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While 40 million Americans have hearing loss, only 25 percent of those 40 million have hearing aids at all for various reasons, including the stigma of hearing aids and the incredibly high prices — they can cost up to 6 times more than an iPad!

So essentially, more than 30 million Americans with hearing loss are trying to go about their day. Even for those who know sign language, everyday communication can be incredibly hard, especially when sitting down to have a meal and order when the waiters or the patrons don’t know ASL.

But one Texas restaurant is trying to change that and better accommodate the hearing impaired, thereby becoming hearing-impaired friendly.

Rita’s On The River has been around downtown San Antonio for a while but only recently have they started to incorporate ASL interpreters into their service. They have teamed up with Deaf Link, another San Antonio-based business. Deaf Link provides companies with ASL interpreters for the deaf or hearing impaired by using technology. In fact, here’s how Rita’s On The River and Deaf Link will work: One iPad, one virtual interpreter, and a waiter.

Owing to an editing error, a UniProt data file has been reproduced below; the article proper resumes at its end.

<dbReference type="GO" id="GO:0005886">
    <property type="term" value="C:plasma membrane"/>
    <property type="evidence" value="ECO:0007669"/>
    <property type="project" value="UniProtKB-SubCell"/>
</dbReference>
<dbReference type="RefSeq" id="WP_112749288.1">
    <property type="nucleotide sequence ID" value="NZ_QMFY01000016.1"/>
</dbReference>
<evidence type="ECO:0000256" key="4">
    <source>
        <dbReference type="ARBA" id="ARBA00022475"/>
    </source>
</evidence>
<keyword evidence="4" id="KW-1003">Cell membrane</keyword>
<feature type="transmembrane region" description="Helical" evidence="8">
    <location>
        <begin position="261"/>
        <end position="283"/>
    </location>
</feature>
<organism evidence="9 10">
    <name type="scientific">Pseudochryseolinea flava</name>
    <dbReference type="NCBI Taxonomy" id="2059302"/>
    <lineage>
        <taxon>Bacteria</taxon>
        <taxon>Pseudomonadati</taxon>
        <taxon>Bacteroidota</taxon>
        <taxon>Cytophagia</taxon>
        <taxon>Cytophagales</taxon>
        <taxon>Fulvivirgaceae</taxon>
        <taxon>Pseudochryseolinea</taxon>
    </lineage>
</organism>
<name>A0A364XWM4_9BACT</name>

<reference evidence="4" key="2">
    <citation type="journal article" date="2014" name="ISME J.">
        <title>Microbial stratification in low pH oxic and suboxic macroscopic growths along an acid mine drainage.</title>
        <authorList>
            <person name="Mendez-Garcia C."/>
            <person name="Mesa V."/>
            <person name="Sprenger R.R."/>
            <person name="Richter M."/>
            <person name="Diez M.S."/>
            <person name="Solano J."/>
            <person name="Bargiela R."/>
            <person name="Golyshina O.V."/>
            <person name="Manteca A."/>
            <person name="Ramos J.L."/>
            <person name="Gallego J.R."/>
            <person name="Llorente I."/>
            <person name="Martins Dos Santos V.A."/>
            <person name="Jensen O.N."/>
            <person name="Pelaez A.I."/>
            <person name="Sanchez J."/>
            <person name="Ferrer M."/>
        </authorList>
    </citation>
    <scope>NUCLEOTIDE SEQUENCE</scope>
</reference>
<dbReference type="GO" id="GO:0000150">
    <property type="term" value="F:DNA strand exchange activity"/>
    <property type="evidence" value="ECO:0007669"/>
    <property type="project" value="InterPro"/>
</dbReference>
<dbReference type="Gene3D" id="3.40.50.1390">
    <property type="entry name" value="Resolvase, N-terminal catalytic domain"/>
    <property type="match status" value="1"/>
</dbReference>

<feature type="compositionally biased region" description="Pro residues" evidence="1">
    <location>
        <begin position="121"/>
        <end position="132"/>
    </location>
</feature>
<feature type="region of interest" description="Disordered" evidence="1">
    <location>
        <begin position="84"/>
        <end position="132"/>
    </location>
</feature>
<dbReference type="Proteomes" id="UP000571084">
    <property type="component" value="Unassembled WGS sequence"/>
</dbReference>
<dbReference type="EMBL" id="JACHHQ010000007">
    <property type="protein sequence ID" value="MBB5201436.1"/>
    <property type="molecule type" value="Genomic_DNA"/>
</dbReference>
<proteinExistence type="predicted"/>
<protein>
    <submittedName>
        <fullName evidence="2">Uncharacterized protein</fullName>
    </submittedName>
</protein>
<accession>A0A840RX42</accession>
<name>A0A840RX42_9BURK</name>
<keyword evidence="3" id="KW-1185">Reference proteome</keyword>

When a Rita’s waiter is waiting on a deaf or hearing impaired person, she can simply pull out one of the restaurant’s iPads, opens up the Deaf Link app, and gets a live, virtual interpreter. From there, the food ordering can go smoothly, without the hearing impaired customer having to worry about understanding or being understood. The technology is called “video-remote interpreting” (Deaf Link also offers and pre-recorded interpreting). How hearing-impaired friendly is that?

This isn’t the first time a restaurant has taken such a huge step in accommodating the hearing impaired. When OrderAssist systems released new hearing-impaired friendly technology to accommodate the hearing impaired at drive-thrus, a Culvers restaurant chain in Columbus, OH began to use the technology and it quickly spread through the country. Far away on the other side of the world, the Atfaluna restaurant in the Gaza Strip had their staff trained in ASL.

by Andrea Garcia Vargas